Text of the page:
Areté is an arts magazine, published three times a year, edited and founded in 1999 by the poet Craig Raine. The magazine aims to give detailed coverage of theatre, fiction, and poetry, while also serving as a platform for new writing in all genres. Raine has described its editorial policy as to "publish anything we like. The result is a magazine catholic in its taste ... . The purpose of any literary magazine is the correction of taste, the creation of mischief and entertainment—and the discovery of new writers." 
The magazine has published contributions by a wide range of authors, including Ian McEwan, Patrick Marber, Tom Stoppard, and Julian Barnes. It has also promoted new authors such as Adam Thirlwell, Jeremy Noel-Tod, Peter Morris, James Womack and Tom Welsford. Members of Craig Raine's immediate family such as his wife Ann Pasternak Slater and children Moses and Nina Raine have also been frequent contributors.
One of the publication's defining features is "Our Bold", in which the editorial team takes sloppy critics to task. (An index of "Our Bold" from issues 1–34 appears in issue 35, Autumn 2011). The magazine prides itself on high editorial standards and on close and accurate reading where others appear to have read superficially. Unashamedly nostalgic for the informed critical discourse of magazines such as the Paris Review, it is strongly associated with New College, Oxford, where its editorial offices are. The journal's trademark feather, or quill, which adorns its cover was created by the British artist Mark Alexander.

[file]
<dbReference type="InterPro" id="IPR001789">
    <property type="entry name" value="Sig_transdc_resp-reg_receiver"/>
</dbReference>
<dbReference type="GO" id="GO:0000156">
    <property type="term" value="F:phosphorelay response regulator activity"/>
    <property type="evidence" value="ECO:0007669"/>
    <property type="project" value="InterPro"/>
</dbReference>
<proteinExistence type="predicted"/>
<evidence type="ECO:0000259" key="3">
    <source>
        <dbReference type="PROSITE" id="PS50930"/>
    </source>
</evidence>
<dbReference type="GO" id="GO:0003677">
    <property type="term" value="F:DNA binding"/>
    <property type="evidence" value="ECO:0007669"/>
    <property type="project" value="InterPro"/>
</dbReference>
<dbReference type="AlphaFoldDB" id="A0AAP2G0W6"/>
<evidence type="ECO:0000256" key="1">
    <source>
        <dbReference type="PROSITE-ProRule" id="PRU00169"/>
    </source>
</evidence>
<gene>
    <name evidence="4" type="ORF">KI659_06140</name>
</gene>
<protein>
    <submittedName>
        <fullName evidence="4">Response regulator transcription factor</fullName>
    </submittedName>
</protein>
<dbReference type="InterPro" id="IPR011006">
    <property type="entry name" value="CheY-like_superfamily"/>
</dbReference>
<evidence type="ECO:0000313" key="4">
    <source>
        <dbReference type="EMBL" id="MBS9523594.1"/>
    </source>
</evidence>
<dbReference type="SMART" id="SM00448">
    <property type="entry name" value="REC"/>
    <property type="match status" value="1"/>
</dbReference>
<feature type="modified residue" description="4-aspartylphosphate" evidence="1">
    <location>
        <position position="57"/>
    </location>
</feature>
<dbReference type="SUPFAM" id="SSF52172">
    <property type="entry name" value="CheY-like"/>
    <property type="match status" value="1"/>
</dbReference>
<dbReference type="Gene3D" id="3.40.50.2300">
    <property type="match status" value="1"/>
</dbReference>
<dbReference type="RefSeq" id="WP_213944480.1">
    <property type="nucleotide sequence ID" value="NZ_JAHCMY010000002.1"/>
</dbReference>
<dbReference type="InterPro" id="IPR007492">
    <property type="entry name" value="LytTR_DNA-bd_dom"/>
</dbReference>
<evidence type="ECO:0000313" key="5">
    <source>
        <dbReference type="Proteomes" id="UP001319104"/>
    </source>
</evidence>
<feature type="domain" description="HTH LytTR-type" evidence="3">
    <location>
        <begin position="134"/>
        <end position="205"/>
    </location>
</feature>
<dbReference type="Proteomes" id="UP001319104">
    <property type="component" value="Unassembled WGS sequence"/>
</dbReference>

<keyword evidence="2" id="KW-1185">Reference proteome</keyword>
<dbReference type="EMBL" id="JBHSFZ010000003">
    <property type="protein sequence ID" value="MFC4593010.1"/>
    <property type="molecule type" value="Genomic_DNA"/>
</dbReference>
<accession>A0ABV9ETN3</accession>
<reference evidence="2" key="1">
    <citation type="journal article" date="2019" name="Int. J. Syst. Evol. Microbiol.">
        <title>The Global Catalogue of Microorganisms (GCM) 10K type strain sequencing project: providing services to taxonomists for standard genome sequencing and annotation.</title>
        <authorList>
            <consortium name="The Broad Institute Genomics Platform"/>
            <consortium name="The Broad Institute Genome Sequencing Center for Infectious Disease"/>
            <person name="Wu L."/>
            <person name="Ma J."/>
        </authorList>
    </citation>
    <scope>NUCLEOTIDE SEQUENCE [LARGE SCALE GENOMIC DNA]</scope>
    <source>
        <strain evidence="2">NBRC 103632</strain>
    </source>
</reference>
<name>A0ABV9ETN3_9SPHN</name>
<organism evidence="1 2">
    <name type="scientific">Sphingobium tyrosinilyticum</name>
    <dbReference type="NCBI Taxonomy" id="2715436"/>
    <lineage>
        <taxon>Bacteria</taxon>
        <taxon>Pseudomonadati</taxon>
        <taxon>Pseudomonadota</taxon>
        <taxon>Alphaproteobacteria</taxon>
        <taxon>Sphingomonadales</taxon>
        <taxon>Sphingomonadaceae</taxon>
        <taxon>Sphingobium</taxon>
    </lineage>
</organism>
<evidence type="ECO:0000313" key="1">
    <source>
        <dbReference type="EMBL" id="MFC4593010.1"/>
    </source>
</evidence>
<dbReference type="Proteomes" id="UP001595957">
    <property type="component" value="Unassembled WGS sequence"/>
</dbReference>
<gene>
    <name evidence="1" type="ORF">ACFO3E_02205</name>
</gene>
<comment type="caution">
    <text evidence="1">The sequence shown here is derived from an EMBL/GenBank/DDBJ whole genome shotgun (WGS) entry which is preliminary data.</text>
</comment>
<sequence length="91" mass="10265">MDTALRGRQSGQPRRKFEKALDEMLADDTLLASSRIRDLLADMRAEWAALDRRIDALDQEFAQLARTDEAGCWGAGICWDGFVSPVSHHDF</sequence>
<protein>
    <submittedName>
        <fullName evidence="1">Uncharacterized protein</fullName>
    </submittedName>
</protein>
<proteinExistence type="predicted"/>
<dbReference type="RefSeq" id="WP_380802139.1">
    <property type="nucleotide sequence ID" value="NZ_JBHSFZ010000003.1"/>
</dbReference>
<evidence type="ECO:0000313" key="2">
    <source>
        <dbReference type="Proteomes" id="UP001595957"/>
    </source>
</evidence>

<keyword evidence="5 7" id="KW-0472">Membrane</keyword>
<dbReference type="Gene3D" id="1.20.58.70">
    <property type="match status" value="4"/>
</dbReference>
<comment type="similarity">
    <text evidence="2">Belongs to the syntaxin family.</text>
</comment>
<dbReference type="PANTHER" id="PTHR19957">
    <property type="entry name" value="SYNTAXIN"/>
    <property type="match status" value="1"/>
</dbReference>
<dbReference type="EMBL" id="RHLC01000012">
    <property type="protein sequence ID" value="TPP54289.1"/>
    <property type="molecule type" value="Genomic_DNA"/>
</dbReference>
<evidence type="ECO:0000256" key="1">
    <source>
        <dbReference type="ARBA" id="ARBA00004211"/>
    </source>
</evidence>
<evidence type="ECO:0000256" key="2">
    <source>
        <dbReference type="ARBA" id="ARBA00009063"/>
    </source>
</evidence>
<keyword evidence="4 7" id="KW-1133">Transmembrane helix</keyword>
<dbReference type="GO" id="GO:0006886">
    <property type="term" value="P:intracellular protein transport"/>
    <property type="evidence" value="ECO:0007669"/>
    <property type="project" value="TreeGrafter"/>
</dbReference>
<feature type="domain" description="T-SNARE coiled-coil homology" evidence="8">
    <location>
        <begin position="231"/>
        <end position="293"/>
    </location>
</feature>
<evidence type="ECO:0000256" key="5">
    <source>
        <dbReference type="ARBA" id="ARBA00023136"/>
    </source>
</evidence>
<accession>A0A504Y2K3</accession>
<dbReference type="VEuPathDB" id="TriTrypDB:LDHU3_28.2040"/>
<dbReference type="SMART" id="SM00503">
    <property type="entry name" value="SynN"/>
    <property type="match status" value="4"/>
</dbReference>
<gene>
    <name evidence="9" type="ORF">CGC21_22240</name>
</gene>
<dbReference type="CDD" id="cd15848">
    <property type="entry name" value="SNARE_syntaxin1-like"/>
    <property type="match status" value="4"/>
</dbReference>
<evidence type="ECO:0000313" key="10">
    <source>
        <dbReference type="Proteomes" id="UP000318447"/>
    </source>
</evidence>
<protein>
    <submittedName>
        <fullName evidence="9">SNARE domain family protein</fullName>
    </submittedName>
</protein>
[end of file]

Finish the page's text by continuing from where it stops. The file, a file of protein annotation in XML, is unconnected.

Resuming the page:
The Greeks felt that areté was, above everything else, a power, an ability to do something. Strength and health are the areté of the body; cleverness and insight the areté of the mind.
In April 2013, lapsed subscribers received a letter from Craig Raine which read as follows:
We have reason to believe that you have let your Areté subscription lapse. You should know that under byelaw 2771 of January 2003 (the Impoverished Little Magazines Act), this an offence with inevitable penalties, including: loss of intellectual credibility, increased risk of cerebral atrophy, collateral damage to your funny bone, restriction of your social circle, and spot checks by the Our Bold inspectorate.
- Areté Books publicity insert in Issue 40
- Introduction Areté 40, p.6
- e.g. Mauschwitz, issue 39, Winter 2012
- e.g. Jimmy Luck, issue 14, Autumn 2005.
- e.g. Service, issue 26, Autumn 2008
- Letter from Areté, dated Oxford, 23 April 2013.